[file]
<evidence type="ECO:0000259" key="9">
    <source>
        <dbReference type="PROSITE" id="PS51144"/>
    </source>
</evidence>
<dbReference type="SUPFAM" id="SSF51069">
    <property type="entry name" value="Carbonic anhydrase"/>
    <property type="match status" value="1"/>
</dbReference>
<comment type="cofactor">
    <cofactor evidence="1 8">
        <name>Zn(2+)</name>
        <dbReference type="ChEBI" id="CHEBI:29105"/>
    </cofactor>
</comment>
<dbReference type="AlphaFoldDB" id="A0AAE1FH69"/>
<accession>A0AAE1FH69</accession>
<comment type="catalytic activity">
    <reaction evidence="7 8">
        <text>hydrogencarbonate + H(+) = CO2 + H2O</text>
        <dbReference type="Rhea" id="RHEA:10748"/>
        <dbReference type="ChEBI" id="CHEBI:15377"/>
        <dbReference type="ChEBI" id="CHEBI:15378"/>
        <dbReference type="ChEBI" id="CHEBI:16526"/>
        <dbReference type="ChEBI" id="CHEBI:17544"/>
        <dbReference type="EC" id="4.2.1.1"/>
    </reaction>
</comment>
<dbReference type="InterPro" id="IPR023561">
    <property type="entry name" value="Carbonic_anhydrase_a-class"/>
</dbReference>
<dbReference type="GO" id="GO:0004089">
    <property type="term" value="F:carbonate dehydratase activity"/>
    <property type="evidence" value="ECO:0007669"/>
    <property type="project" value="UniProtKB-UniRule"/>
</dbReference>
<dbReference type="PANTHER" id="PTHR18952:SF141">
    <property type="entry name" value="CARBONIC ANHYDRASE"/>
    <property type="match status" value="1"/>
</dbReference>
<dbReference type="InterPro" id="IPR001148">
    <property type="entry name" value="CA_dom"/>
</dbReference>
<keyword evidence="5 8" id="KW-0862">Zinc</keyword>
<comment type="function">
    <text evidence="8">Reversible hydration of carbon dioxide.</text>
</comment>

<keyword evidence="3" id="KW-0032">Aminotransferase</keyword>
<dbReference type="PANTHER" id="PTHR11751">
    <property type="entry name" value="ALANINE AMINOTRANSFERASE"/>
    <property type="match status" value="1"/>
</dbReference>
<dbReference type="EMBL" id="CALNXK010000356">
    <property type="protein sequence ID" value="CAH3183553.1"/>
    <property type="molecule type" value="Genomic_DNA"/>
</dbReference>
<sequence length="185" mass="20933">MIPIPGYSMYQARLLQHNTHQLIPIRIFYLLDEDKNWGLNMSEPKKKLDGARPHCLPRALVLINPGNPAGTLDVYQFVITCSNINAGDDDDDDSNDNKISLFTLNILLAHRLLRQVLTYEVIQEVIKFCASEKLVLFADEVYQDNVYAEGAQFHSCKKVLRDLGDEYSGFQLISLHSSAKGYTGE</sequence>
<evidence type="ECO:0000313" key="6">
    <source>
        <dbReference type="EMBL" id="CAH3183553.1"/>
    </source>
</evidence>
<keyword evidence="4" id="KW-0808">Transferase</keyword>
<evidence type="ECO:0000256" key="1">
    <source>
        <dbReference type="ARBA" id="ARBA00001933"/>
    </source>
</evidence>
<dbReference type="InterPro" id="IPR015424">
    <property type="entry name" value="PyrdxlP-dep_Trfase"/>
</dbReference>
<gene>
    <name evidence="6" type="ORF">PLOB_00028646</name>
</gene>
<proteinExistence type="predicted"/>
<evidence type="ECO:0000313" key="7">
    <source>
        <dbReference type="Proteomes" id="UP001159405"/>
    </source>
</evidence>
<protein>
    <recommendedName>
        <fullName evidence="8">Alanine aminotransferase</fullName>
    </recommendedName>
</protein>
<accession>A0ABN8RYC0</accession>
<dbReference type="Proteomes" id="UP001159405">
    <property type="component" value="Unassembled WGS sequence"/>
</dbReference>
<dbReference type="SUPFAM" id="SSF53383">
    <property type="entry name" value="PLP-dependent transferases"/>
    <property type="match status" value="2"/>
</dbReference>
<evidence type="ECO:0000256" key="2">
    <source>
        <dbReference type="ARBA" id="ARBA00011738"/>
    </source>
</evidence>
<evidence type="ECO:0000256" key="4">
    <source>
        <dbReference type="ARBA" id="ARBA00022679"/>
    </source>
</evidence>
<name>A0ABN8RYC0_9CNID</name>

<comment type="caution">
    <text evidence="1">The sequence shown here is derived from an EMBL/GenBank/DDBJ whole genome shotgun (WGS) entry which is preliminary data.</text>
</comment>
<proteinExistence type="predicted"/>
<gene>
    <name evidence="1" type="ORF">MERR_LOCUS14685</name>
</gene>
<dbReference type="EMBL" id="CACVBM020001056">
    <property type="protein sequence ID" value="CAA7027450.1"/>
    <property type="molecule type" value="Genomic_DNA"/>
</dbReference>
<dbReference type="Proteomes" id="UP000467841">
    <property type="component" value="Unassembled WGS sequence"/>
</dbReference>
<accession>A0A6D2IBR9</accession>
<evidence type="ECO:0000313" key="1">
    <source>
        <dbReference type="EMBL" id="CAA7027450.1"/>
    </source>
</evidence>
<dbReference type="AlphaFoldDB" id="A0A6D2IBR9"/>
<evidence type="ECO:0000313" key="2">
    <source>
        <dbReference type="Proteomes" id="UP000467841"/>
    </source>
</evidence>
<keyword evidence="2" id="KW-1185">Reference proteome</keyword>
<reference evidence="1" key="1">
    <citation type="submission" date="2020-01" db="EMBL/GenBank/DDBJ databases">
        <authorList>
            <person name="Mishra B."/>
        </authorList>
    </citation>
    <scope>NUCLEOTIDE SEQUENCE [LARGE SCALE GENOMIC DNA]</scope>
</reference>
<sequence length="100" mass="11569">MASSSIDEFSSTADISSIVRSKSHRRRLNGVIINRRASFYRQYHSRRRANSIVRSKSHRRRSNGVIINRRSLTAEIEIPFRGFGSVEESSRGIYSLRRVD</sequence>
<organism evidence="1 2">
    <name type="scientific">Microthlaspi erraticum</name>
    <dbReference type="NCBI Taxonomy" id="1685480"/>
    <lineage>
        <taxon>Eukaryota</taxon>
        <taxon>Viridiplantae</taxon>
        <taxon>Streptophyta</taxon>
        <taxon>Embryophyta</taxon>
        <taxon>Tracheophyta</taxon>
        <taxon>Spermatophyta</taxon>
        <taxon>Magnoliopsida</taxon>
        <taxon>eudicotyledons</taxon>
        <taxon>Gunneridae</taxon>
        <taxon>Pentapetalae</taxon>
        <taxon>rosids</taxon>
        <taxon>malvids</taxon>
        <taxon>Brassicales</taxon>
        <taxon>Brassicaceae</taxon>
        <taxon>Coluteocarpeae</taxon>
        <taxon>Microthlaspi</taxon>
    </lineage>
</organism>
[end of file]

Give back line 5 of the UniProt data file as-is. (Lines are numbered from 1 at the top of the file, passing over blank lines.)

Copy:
</evidence>